Rekindling Our Relationship to the Book

I find myself thinking of artist Steve Fagin’s amalgam of criticism, fiction, visual arts, and numerous other disciplines as a productive model for a contemporary art curator working within an encyclopedic museum. I’ve been in discussion with Fagin ever since my graduate student years in the Visual Arts department at the University of California, San Diego. Fagin is exemplary of the hybrid and genre-bending artists that have created and sustained that department in the sunny beach town of La Jolla. (San Diego and the Origins of Conceptual Art in California, a fascinating show at a local gallery, recently chronicled this history.)

Ugo da Carpi, Sibyl Reading, Lighted by Child with a Torch, c. 1480-1532)

Ugo da Carpi, Sibyl Reading, Lighted by Child with a Torch, c. 1480-1532

Recently, Fagin has been contemplating the next life of the book. In this age of the Kindle and E-Ink, there is an increased technological mediation of our reading experience. Fagin’s romantic, frenetic, and intellectually challenging response to the rebirth of the book as electronic (illuminated) manuscript—impishly titled The Last Book: This Ain’t Your Grandson’s Kindle—is a live performance and video projection involving an international roster of writers, artists, and filmmakers that will take place at the MAK Center at the Schindler House this Sunday. Fagin’s idea is to rekindle (pun intended) a physical and visual relationship to the book.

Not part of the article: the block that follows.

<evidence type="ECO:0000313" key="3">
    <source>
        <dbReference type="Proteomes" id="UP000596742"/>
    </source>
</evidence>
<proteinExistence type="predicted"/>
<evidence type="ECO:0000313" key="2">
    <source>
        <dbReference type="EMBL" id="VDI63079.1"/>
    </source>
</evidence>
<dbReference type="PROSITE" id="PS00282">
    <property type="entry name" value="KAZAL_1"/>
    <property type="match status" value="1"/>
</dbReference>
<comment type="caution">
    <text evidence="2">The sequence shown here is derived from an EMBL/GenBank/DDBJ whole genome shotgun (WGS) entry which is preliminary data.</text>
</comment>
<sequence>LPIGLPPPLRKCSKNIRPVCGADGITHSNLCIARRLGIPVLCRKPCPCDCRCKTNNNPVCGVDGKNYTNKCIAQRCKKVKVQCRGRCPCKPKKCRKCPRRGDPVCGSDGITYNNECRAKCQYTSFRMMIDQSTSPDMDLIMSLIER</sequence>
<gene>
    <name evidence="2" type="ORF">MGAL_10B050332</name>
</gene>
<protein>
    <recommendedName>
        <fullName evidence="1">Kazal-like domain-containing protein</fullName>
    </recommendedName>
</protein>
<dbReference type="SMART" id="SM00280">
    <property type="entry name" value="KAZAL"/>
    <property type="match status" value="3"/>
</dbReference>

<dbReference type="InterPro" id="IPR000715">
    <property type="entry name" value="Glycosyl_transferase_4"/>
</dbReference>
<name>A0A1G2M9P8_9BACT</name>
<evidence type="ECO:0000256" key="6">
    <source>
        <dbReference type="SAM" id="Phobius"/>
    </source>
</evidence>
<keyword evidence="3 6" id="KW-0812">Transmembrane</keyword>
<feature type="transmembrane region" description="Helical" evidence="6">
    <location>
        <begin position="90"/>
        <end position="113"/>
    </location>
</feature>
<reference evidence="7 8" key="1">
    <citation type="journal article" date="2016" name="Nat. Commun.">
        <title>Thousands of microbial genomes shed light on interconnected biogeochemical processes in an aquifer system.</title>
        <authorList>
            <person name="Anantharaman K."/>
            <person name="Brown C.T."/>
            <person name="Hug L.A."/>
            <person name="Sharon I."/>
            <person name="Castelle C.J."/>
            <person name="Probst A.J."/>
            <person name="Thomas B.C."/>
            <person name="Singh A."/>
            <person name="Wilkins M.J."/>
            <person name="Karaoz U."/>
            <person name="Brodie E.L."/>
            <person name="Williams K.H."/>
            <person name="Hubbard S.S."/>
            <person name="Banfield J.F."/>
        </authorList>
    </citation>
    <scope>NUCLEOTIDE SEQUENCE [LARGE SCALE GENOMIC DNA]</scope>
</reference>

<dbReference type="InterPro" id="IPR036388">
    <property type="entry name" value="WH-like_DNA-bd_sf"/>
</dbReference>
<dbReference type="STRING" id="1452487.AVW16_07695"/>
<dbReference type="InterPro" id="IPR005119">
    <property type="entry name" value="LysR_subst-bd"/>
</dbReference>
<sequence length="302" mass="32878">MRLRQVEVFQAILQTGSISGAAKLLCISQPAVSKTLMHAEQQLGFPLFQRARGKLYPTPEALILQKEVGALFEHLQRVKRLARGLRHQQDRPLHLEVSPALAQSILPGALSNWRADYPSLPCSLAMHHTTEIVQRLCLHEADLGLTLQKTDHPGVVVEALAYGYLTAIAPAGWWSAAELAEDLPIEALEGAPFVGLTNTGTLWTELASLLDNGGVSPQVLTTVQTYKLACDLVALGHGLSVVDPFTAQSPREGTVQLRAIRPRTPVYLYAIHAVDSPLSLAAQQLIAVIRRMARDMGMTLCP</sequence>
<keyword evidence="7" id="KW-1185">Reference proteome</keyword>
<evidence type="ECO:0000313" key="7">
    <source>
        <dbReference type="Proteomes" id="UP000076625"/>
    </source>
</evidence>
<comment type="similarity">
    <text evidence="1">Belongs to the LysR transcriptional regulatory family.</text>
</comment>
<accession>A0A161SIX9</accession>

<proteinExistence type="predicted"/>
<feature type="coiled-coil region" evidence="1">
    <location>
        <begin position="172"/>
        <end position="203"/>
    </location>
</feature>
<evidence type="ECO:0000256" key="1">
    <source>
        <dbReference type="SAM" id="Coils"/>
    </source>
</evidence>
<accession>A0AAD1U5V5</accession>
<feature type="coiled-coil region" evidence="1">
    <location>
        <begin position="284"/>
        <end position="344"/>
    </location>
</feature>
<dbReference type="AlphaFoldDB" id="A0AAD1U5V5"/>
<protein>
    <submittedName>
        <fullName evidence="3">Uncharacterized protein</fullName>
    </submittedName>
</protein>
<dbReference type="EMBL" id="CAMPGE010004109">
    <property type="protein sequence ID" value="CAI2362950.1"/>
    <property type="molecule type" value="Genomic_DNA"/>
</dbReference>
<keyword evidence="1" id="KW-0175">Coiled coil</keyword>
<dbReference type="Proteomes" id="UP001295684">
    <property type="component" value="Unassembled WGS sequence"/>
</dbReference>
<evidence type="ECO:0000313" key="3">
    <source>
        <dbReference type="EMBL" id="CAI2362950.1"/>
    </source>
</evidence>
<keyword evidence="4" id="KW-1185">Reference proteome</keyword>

As Clive Phillpot once noted, “Artist books are distinguished by the fact that they sit provocatively at the juncture where art, documentation, and literature all come together.” Fagin, the wizard behind The Last Book, is staging what might be the future of reading as an amazing voyage into the twenty-first century, and I’m readjusting my reading specs accordingly.

Rita Gonzalez, Assistant Curator, Contemporary Art

4 Responses to Rekindling Our Relationship to the Book

  1. TEK says:

    I have never fallen out of love with books. There is something in the way ink on a page smells, the feeling of dry paper between your fingers as you turn pages, the sound of the binding cracking open after being closed for too long, the taste of prose on your tongue, that is wholly seductive.

  2. [...] Click here to read about The Last Book on the LACMA Blog [...]

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